Sleepy Unhappiness

Lack of sleep can cause marital unhappiness

/ Author:  / Reviewed by: Joseph V. Madia, MD

(RxWiki News) Wives should hit the sack early and get plenty of sleep. A recent study reports that both husbands and wives know when the wife doesn't get ample sleep on a Monday night, they can anticipate marital issues on Tuesday.

Principal investigator Wendy M. Troxel, PhD, assistant professor of psychiatry at the University of Pittsburgh School of Medicine in Pittsburgh, PA reports that their study found that wives' sleep problems affect her own marital behavior, as well as her spouse.

"Get plenty of sleep each night."

The effects were independent of depression symptoms. Wives taking longer to fall asleep the night before reported more marital unhappiness the next day. The husbands also reported the same regarding their wives not getting enough sleep.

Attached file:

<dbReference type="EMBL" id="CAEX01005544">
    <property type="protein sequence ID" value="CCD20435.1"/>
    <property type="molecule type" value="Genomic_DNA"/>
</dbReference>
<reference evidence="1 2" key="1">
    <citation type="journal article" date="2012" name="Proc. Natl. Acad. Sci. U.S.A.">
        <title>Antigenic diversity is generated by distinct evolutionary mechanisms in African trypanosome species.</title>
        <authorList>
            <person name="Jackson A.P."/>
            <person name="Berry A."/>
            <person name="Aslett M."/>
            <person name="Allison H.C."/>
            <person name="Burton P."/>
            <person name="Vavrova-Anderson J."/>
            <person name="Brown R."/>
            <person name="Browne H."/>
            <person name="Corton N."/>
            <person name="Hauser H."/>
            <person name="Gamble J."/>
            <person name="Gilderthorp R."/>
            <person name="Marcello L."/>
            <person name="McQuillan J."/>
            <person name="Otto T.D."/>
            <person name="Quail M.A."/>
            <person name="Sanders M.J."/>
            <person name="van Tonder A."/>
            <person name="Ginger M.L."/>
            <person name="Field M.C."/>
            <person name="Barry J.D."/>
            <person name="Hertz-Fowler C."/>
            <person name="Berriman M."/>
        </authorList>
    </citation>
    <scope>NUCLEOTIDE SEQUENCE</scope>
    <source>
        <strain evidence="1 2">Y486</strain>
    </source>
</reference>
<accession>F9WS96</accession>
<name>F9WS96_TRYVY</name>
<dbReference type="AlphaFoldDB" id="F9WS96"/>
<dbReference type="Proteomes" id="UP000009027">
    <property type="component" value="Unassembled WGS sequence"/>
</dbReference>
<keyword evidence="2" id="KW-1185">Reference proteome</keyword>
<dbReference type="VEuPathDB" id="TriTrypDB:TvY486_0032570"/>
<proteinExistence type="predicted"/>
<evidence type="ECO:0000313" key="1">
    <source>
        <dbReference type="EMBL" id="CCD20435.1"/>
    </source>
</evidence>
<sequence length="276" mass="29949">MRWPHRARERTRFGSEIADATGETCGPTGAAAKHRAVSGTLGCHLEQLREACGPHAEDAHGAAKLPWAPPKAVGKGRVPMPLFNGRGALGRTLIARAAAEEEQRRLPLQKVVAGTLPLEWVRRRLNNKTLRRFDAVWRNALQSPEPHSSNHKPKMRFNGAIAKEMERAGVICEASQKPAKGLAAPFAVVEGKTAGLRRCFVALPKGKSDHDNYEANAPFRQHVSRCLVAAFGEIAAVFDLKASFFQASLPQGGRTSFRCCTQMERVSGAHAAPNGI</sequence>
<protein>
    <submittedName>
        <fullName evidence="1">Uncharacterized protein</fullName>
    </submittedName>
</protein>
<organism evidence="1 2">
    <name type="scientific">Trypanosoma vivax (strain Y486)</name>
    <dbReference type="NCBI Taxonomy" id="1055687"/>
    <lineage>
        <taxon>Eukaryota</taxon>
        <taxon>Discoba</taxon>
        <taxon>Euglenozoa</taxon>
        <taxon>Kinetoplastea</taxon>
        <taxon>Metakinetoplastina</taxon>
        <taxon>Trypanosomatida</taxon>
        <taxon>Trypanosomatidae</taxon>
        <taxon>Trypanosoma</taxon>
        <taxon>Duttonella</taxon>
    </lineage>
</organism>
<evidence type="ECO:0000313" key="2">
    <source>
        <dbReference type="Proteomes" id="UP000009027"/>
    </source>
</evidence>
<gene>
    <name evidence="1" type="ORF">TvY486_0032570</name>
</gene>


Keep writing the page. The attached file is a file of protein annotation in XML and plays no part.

Troxel concludes that this study highlights the importance of sleep loss and its following impact on marital happiness.

Thirty-two healthy, married couples without clinical sleep, psychiatric, or medical disorders were enrolled in the study. Sleep latency, wakefulness after sleep onset, and total sleep time were measured for 10 nights.

Marital interactions were graded daily based on electronic diaries which evaluated positive marital interactions like feeling supported or loved by their spouse, as well as negative marital interactions like feeling criticized or ignored by the husband or wife.

The relationship between nightly sleep and next day's marital happiness was more strongly associated between daily marital interactions and subsequent sleep.

Interestingly, the husbands' reports of higher levels of marital happiness predicted their own shorter sleep duration the next night. 

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Review Date: 
June 14, 2011
Last Updated:
June 17, 2011